Book Launch and Q&A with Artist and Authors
While Lita Fontaine is a contemporary visual artist, just as importantly she is a traditionalist in every sense of the word. She has been raised with a deep understanding her background in both Dakota and Anishinaabe cultures, which constitutes the core of her art practice. She is constantly exploring various facets of her contemporary visual arts knowledge to develop her traditional ideas, and suggest ways in which traditional teachings are continually relevant. The Art Gallery of South Western Manitoba (AGSM) and Urban Shaman (US) produced exhibitions on Fontaine back in 2013, we have now produced a full colour catalogue that illustrates both exhibitions and looks to other past works that have become known as her signature style of painting and found objects collages. Both galleries will be scheduling two book launches to take place in Winnipeg and Brandon, Manitoba.
BioLita Fontaine is of Dakota, Anishinaabe, and Metis descent. Fontaine is a mother, sister, arts educator, and visual artist. In her late twenties, Fontaine, a single mother, decided to return to school and enrolled in the University of Manitoba’s School of Art in the Diploma program. She later pursued higher education at the University of Regina, Visual Arts Faculty, where she attained a Master of Fine Arts, specializing in Inter-media, Fontaine has exhibited her art in several solo and group exhibitions. Her work can be found on murals in Winnipeg, Manitoba and in personal and public collections.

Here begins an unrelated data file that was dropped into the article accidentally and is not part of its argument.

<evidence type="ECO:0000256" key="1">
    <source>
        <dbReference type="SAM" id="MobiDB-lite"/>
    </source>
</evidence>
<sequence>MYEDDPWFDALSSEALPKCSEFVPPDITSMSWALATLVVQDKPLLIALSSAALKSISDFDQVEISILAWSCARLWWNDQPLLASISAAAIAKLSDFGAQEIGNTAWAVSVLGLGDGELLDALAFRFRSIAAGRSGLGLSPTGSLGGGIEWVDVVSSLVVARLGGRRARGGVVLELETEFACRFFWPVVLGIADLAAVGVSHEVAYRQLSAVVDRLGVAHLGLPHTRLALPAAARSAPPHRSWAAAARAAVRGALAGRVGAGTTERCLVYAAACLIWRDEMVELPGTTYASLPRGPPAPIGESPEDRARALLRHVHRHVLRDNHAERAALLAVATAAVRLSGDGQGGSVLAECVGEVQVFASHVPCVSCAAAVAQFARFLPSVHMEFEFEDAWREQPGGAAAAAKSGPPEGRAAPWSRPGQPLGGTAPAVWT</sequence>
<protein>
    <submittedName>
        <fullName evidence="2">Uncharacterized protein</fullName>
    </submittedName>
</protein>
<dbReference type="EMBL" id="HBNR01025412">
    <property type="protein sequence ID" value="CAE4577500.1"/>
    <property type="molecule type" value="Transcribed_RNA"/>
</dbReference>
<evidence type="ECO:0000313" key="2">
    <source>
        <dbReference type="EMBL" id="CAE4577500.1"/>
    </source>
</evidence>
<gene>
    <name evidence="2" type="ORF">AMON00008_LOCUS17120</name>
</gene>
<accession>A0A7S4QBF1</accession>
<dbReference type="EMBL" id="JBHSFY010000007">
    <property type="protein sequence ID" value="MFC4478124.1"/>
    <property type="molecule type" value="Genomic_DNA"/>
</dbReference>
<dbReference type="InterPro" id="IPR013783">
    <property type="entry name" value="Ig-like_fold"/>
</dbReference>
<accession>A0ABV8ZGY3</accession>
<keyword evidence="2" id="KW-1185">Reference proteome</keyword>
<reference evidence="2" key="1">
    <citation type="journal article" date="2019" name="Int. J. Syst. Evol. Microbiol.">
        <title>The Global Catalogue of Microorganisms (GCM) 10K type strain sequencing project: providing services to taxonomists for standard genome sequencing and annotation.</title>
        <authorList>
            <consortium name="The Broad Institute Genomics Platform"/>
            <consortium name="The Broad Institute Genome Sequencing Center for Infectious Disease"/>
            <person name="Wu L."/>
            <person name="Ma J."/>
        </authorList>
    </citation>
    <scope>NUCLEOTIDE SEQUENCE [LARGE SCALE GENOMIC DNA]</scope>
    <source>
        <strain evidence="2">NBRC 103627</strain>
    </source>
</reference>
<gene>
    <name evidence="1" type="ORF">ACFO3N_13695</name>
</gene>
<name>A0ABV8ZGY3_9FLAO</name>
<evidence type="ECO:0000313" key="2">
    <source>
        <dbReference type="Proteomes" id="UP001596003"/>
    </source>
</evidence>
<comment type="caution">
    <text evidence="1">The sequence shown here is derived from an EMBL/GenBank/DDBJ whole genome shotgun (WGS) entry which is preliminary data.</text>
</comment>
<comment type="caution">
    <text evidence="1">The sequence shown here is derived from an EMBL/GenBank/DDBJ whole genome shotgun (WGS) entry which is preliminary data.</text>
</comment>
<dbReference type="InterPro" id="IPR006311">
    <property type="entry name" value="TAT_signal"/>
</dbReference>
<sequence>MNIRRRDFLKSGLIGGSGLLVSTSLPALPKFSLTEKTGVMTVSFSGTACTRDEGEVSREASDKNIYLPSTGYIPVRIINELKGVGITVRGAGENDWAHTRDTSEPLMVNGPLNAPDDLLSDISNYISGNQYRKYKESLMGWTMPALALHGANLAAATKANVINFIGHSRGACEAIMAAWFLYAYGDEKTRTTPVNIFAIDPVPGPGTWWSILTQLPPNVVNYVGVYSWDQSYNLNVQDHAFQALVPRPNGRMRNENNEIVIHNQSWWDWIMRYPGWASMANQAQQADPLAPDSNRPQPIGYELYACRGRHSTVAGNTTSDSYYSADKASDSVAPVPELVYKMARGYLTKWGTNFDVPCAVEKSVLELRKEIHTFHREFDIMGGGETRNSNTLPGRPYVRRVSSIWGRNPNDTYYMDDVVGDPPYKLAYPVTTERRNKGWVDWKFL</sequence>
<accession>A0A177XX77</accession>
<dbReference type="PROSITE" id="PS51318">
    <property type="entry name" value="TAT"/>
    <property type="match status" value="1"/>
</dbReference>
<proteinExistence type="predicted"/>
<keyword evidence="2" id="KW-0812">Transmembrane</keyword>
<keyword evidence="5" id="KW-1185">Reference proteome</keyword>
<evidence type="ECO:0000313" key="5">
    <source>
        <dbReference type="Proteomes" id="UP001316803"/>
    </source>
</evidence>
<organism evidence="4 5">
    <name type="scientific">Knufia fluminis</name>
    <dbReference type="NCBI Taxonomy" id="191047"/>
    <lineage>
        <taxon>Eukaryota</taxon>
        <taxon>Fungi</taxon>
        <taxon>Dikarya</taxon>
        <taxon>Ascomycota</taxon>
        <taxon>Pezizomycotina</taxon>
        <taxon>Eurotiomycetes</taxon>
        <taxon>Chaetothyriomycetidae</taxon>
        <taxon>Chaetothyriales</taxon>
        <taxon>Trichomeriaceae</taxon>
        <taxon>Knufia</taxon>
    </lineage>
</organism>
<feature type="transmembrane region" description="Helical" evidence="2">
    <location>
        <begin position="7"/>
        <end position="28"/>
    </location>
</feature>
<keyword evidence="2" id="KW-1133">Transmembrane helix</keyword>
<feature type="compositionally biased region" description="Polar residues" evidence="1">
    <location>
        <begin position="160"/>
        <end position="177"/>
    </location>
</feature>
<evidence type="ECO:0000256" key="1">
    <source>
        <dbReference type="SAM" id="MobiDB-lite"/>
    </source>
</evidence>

Fontaine currently works at the Seven Oaks School Division as Artist in Residence. Prior to this, she worked as an early childhood educator, youth-care worker, and paraprofessional. Fontaine’s current role as Artist in Residence is to collaborate with teachers, integrating art into the school division’s curricula. Fontaine’s practice is predominately studio based and her methodology in the area of arts education is hands-on, where creative processes play an integral role in learning. Fontaine believes the visual arts act as a catharsis that nourishes emotional, physical, mental, and spiritual growth.
Albert McLeod has ancestry from Nisichawayasihk Cree Nation and the Metis community of Norway House in northern Manitoba. He has over twenty years of experience as a human rights activist and is one of the directors of the Two-Spirited People of Manitoba.
Daina Warren is a member of the Montana or Akamihk Cree Nation in Maskwacis (Bear Hills), Alberta. She has a Masters in Art History from the Critical and Curatorial Studies program at the University of British Columbia. She is currently Director of Urban Shaman Contemporary Aboriginal Art in Winnipeg, Manitoba.